WASHINGTON -- Lawyers for detained Huawei Technologies Chief Financial Officer Meng Wanzhou on Monday offered a bail guarantee of 15 million Canadian dollars ($11.2 million) at a provincial court in Vancouver, but the court adjourned with no decision on the request.
The hearing will resume Tuesday morning.
In a packed courtroom, lawyer David Martin requested Meng's release on bail, promising that his client would wear electronic surveillance equipment, such as a GPS bracelet, around the clock and be monitored by professional security, according to Canadian media.
Martin said Meng would pay for surveillance costs herself.
The lawyer insisted that there is no flight risk and proposed that Meng live in one of her two multimillion-dollar homes in Canada. One of those homes was broken into over the weekend.
The prosecution argued that electronic surveillance devices can be compromised and opposed granting bail.
The U.S. has demanded that Ottawa extradite her in accordance with its obligations under a bilateral treaty.
Meng, the daughter of Huawei founder Ren Zhengfei, was arrested Dec. 1 in connection with a U.S. investigation into alleged violations of sanctions against Iran by the Chinese telecommunications equipment maker. The bail hearing began on Friday.
Washington alleges that Huawei sold products in Iran through a Hong Kong-based affiliate and that Meng committed fraud by falsely telling financial institutions that the two companies were unrelated.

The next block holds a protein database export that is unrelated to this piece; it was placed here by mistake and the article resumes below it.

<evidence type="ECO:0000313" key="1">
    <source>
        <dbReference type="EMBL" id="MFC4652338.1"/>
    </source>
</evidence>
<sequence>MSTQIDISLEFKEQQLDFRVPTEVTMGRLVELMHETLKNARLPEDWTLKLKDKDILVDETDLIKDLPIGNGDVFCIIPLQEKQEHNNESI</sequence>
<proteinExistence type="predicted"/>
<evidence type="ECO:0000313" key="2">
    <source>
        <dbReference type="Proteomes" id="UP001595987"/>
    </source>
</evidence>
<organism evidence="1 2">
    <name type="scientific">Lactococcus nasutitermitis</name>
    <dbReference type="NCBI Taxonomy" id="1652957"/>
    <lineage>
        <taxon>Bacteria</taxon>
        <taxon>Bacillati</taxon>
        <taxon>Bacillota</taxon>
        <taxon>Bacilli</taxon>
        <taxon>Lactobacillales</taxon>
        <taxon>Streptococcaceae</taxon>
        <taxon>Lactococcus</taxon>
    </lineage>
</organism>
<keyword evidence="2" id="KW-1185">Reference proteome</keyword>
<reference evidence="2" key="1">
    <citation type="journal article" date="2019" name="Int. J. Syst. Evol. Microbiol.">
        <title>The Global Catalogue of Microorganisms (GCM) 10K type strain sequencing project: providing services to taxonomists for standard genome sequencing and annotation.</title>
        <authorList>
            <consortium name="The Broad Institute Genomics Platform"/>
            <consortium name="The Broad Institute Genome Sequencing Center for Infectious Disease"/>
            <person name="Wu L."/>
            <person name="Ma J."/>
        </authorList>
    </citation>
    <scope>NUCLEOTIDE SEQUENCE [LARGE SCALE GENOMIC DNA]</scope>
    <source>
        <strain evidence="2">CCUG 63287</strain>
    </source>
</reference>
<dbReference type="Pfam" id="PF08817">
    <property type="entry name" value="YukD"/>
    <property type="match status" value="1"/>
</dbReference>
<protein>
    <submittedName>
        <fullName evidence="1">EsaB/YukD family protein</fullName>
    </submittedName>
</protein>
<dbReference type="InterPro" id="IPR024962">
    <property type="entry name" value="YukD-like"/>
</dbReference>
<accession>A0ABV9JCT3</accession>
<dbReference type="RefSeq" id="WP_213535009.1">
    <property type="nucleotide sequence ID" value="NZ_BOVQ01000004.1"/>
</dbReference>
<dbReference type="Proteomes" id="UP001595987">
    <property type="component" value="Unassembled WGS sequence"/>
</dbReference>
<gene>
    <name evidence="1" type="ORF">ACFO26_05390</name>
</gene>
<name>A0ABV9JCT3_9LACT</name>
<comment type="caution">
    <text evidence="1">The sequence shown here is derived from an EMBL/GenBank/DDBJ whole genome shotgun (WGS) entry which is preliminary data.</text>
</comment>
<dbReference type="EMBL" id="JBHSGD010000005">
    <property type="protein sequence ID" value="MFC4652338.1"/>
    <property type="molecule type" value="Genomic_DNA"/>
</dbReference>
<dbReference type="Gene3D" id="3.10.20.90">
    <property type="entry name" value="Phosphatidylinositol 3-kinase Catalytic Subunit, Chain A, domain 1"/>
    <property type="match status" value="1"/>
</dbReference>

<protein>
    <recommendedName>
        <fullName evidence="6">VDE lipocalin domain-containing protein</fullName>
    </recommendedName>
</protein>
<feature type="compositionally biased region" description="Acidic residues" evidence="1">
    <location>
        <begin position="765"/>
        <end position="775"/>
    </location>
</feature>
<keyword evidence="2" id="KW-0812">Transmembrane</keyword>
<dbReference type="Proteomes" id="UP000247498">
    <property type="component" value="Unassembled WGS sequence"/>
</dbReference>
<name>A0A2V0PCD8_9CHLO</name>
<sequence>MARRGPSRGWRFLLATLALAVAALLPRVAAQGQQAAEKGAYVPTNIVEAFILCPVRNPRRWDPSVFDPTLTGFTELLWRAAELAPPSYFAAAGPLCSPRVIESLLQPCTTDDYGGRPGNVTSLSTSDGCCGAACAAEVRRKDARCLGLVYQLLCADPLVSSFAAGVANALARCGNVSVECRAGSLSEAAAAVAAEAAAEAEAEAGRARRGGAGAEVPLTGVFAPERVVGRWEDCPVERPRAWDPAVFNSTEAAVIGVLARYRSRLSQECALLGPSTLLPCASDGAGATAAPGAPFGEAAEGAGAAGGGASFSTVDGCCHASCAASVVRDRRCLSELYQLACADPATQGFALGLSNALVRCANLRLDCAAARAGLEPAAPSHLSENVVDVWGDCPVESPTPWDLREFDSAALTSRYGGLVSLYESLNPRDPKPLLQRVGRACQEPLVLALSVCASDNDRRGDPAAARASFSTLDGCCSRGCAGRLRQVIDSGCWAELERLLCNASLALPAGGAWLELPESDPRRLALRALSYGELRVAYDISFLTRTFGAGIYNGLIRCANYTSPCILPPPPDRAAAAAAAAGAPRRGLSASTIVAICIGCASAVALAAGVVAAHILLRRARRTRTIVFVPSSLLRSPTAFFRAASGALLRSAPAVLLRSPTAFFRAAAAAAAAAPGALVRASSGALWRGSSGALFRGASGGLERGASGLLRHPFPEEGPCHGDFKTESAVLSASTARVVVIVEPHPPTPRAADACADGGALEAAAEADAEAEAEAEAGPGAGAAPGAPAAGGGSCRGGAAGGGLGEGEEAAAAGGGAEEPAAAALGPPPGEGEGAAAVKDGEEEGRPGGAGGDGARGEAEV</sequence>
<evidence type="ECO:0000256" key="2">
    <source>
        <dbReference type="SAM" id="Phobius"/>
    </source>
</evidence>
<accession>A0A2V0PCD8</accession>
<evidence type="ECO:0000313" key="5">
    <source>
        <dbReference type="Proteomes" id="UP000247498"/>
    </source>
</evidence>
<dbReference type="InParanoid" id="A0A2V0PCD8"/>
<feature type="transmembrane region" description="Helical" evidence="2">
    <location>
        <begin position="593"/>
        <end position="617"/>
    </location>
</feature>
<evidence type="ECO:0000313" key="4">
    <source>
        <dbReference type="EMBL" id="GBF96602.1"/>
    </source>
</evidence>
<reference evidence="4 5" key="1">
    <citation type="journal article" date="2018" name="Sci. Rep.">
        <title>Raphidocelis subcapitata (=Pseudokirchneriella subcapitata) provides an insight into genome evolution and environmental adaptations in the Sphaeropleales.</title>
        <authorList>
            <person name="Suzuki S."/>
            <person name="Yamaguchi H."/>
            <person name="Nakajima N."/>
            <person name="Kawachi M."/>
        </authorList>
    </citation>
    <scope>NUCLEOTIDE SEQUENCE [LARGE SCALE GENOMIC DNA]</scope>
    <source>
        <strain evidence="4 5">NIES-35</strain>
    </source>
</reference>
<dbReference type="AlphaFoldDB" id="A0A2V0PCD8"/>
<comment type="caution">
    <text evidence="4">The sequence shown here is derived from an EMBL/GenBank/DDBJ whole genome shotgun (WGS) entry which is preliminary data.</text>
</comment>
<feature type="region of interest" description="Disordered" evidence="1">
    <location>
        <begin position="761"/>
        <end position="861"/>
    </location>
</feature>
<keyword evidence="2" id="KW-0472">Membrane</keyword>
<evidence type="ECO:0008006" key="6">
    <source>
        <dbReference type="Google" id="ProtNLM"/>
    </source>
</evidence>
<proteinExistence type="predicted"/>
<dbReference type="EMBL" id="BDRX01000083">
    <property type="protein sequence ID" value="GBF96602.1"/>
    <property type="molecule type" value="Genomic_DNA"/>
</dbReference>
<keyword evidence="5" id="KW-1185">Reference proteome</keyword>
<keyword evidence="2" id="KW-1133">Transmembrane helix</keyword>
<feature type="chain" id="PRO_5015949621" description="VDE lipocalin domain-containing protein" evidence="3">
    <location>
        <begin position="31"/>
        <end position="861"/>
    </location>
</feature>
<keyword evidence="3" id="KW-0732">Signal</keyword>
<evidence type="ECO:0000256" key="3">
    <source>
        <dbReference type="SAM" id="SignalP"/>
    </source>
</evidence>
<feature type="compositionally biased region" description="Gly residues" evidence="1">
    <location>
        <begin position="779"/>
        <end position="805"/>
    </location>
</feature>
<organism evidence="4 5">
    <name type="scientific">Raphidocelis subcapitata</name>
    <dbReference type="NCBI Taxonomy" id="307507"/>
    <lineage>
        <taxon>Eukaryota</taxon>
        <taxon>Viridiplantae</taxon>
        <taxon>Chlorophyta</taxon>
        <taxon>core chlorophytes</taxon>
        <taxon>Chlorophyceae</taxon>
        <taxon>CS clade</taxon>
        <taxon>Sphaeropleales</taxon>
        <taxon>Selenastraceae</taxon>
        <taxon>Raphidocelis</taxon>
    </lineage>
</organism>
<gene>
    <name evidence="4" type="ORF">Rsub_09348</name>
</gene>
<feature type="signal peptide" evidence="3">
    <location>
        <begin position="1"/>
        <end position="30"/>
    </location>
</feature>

The Canada-U.S. extradition treaty requires each country to hand over suspects charged with crimes punishable in both countries by at least one year of imprisonment. Such agreements apply if a suspect like Meng who is accused of committing fraud in the U.S. flees to a jurisdiction like Canada where the alleged conduct in question is also illegal, an American attorney said.
Huawei announced in a statement on Tuesday that the company will continue to watch the bail hearing closely.
China's criticism of both countries over the situation has grown louder and more vehement. Chinese Vice Foreign Minister Le Yucheng summoned Canada's ambassador to China on Saturday to demand Meng's immediate release, then summoned the U.S. ambassador on Sunday to lodge a forceful protest.
Ken Moriyasu in New York contributed to this report.